I really like cleaning my toothbrush under the sink faucet. I also really like not having to remember to keep my mouth closed in the shower. It’s a shame that Nicaragua has some of the largest unusable fresh water lakes in the world. They have started recovery projects, but some lakes are so polluted they will take seventy years to clean.

2. Employment
In Nicaragua,the average worker makes about $350 a month if they have a job at all.  Most of the new buildings in Managua (the capital city) house call centers that service North America. This is helping people get a better start and drives more adoption of English (which makes it easier for American tourists). Having just started my new job at , I am thankful this holiday season for the employment opportunity.

3. Fog
If you are on twitter, I recommend following @karlthefog. Who knew that I would miss fog? After the ninety-degree temperatures with seventy percent humidity, it was a blessing to get off the plane and see Karl’s cool blanket . Especially now that I wish that Karl was sheltering us from the freezing temperatures.

Some days I want to throw everything about this place out the window. The traffic, the cost of living, the hipsters. Then I travel away for work or vacation. One of the best things about living in the Bay Area is coming home. There’s really nothing like flying into SFO and seeing the fog roll into the city. It’s nice to be home. It’s especially nice to be home with my family at the holidays. I wish you and yours all the best.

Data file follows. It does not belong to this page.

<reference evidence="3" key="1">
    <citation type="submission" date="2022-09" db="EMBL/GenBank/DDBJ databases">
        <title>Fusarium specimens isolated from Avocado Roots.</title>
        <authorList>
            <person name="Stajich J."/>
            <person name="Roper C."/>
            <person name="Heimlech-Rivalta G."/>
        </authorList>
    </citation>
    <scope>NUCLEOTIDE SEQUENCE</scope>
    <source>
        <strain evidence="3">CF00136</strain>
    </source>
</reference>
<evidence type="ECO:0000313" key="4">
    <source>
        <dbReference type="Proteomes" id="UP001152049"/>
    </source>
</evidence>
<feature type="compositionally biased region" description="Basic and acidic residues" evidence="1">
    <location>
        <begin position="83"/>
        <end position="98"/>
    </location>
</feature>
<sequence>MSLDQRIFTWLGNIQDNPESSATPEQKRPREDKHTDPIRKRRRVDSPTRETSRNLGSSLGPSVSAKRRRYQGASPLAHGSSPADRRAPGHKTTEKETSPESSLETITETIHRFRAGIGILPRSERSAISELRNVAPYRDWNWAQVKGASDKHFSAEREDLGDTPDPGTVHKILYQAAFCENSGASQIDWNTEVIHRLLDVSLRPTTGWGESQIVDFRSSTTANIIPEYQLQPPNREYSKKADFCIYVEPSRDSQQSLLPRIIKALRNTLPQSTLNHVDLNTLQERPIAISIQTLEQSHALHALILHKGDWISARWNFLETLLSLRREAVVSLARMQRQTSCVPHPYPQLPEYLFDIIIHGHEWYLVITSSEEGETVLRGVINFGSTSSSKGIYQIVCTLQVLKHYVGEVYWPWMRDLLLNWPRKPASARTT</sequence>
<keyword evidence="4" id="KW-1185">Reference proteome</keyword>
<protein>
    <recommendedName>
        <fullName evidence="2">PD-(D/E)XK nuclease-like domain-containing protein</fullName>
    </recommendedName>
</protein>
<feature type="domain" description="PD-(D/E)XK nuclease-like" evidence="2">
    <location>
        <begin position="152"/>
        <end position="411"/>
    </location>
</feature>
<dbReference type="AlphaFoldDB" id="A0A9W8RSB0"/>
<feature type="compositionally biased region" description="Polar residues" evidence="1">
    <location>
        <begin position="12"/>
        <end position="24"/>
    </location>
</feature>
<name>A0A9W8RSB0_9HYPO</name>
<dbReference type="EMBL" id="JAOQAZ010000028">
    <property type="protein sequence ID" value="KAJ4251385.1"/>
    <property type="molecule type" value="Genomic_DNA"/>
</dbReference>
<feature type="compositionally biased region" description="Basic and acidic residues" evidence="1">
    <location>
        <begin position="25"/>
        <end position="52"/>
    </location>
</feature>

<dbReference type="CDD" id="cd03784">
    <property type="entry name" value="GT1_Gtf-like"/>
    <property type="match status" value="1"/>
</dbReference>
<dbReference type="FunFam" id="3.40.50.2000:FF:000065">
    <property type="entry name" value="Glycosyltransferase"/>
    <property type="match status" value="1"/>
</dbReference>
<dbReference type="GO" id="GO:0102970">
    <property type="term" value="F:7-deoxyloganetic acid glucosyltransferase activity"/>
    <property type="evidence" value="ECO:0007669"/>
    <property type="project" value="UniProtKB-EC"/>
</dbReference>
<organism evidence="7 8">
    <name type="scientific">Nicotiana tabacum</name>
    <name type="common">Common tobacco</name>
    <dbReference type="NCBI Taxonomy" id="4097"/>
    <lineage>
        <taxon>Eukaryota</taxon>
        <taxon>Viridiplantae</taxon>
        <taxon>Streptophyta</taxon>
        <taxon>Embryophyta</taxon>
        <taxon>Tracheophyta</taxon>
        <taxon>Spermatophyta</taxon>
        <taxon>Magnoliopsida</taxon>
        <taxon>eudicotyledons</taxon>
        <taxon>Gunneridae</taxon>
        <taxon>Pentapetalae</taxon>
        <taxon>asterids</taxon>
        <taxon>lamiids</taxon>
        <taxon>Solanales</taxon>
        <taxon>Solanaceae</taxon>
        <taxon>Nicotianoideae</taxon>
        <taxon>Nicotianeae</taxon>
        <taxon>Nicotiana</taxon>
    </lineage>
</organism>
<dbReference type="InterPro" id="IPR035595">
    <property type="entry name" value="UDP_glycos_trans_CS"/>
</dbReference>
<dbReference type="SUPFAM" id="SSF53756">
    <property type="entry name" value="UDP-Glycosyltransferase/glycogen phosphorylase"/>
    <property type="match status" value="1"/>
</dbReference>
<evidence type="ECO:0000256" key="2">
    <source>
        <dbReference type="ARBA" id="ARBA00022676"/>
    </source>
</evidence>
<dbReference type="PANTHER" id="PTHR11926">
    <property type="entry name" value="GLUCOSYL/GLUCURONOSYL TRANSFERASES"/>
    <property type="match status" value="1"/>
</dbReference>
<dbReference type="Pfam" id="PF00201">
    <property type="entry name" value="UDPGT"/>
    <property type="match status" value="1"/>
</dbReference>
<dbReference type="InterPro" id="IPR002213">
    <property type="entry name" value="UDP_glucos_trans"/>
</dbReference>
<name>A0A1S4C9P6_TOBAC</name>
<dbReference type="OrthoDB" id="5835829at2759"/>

Last night I had an impromptu girls night out “family dinner” with three of my best girlfriends. The type of evening you can’t plan – one that organically integrates and you need it more then anything. When everyone had a crap day, and needed a collective shoulder to lean on.

We were celebrating new jobs, former jobs, and grand future plans together. Laughing, sharing stories of love, heartbreak, sexism, leaning in (and out) and everything in between, I was reminded how grateful I am for the wonderful women who navigate silicon valley along side me. Even as four privileged women – who have been given every opportunity for success – spending any amount of time in this valley can be hard. Really hard. Even when it’s suppose to be an enlightened, progressive, meritocracy, where everyone is empowered and breaking traditional norms are celebrated, it can still be hard. In order to have any hope of success or happiness it’s imperative to have girlfriends (of all types) along for the ride.

Girlfriends at the office, who you can share a smile with when someone shows up with a push up bra, collagen lips, sleeping with the boss and asks to be taken seriously.

Girlfriends who will point out that your ex-boyfriend is giving a TedTalk which has gotten 20,000 views today and it’s probably a good sign you had no idea. (But it’s okay to watch it when you get home).